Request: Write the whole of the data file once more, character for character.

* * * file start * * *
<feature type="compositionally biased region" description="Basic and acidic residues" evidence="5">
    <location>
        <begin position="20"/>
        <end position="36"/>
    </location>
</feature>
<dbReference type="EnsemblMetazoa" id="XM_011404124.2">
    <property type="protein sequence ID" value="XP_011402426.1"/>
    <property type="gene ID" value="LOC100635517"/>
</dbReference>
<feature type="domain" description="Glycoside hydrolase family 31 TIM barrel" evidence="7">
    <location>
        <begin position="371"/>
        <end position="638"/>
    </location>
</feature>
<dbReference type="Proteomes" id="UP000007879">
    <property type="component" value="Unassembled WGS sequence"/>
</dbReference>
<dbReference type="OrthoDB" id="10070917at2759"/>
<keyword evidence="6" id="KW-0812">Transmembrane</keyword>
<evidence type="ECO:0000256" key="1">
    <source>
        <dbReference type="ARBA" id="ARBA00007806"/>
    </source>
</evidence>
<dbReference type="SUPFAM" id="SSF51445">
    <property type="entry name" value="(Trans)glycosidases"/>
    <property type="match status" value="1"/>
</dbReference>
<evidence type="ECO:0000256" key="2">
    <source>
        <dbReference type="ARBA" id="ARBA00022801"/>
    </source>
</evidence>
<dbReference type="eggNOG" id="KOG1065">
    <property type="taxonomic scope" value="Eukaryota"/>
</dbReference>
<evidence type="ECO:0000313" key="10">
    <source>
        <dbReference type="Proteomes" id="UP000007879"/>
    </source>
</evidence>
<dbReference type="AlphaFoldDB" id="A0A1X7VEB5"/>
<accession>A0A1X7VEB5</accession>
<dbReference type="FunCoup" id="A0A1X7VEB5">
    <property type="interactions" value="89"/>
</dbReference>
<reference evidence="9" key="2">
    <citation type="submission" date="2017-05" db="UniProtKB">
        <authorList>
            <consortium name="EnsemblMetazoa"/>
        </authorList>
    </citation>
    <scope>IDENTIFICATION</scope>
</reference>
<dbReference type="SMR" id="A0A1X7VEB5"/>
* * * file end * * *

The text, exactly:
<feature type="compositionally biased region" description="Basic and acidic residues" evidence="5">
    <location>
        <begin position="20"/>
        <end position="36"/>
    </location>
</feature>
<dbReference type="EnsemblMetazoa" id="XM_011404124.2">
    <property type="protein sequence ID" value="XP_011402426.1"/>
    <property type="gene ID" value="LOC100635517"/>
</dbReference>
<feature type="domain" description="Glycoside hydrolase family 31 TIM barrel" evidence="7">
    <location>
        <begin position="371"/>
        <end position="638"/>
    </location>
</feature>
<dbReference type="Proteomes" id="UP000007879">
    <property type="component" value="Unassembled WGS sequence"/>
</dbReference>
<dbReference type="OrthoDB" id="10070917at2759"/>
<keyword evidence="6" id="KW-0812">Transmembrane</keyword>
<evidence type="ECO:0000256" key="1">
    <source>
        <dbReference type="ARBA" id="ARBA00007806"/>
    </source>
</evidence>
<dbReference type="SUPFAM" id="SSF51445">
    <property type="entry name" value="(Trans)glycosidases"/>
    <property type="match status" value="1"/>
</dbReference>
<evidence type="ECO:0000256" key="2">
    <source>
        <dbReference type="ARBA" id="ARBA00022801"/>
    </source>
</evidence>
<dbReference type="eggNOG" id="KOG1065">
    <property type="taxonomic scope" value="Eukaryota"/>
</dbReference>
<evidence type="ECO:0000313" key="10">
    <source>
        <dbReference type="Proteomes" id="UP000007879"/>
    </source>
</evidence>
<dbReference type="AlphaFoldDB" id="A0A1X7VEB5"/>
<accession>A0A1X7VEB5</accession>
<dbReference type="FunCoup" id="A0A1X7VEB5">
    <property type="interactions" value="89"/>
</dbReference>
<reference evidence="9" key="2">
    <citation type="submission" date="2017-05" db="UniProtKB">
        <authorList>
            <consortium name="EnsemblMetazoa"/>
        </authorList>
    </citation>
    <scope>IDENTIFICATION</scope>
</reference>
<dbReference type="SMR" id="A0A1X7VEB5"/>